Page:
Today I’m going to focus on our statistics of dog bites by breed. First, I will start with the fact that there is no national group who is collecting uniform bite statistics. The CDC was attempting to gather this info, but quit in 1998 because they realized the data proved nothing and groups were misusing the information. Why does the data prove nothing?
First, there’s the huge problem of breed mis-identification. And then there’s mixed breeds. If a dog is 60% poodle and 40% pit bull, which breed gets the “credit”? (Take a guess at which breed is usually getting the credit, if the dog looks anything remotely like that breed. )
Second, we don’t know the total number of dogs by breed in the community (and adding mixed breeds in there, once again exponentially confuses the matter). So, if 10 bites were from pit bulls and 5 bites were from golden retrievers, but the community has 10,000 pit bulls and 2,000 golden retrievers, there are a higher percentage of golden retrievers biting. But we don’t know the total number of dogs by breed. All we know is that pit bulls outbit golden retrievers 2:1. We don’t know that goldens had more than double the rate of biting than pit bulls.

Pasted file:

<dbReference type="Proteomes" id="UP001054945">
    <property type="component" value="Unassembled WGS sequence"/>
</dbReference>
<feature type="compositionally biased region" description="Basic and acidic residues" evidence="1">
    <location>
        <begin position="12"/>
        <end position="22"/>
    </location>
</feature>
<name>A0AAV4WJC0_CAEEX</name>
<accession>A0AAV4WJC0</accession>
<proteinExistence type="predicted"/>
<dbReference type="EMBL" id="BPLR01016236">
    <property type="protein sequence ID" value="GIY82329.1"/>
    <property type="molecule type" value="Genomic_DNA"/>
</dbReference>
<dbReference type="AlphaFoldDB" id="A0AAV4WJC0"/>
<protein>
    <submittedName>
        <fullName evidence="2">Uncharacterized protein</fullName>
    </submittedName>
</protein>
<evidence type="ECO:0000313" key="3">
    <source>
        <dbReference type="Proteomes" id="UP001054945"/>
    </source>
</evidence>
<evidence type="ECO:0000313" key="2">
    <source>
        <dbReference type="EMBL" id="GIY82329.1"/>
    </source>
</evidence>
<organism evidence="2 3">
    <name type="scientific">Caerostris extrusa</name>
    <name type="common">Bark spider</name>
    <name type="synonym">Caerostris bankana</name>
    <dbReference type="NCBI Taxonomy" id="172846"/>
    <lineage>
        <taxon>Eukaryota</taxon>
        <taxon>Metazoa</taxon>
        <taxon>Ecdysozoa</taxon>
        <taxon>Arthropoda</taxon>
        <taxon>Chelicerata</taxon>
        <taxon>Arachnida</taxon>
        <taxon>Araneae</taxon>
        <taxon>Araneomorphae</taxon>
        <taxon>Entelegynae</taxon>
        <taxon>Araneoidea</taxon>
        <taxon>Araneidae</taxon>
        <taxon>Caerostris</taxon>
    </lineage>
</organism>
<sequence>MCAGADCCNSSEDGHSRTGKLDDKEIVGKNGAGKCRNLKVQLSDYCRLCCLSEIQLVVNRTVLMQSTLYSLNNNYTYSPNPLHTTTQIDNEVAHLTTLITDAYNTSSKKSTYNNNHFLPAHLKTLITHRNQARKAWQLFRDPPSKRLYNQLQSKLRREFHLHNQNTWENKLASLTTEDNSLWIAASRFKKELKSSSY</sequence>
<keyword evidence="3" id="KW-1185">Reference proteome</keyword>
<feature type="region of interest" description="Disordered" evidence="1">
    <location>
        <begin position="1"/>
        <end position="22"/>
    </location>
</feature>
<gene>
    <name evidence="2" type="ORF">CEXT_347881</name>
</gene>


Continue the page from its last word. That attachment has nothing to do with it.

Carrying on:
Third, most groups/communities are counting a nip that scratches the skin from play the same as a full-on highly aggressive attack. Both count as 1 bite incident.
Interestingly, even if we did have perfect statistics and were correctly identifying breeds and had a solution for categorizing mixed-breeds, the data still wouldn’t prove that one breed is inherently more aggressive than another. THE PIT BULL PLACEBO: THE MEDIA MYTHS AND POLITICS OF CANINE AGGRESSION dedicated most of its space to this one reason, which I’ll cover next.
Are there statistics that could be useful in keeping the public safer from dog attacks? Yes, and I’ll cover that soon too.
(All of the data from today’s post comes from the National Canine Research Council’s websection on Dog Bites. Please check it out for more details!)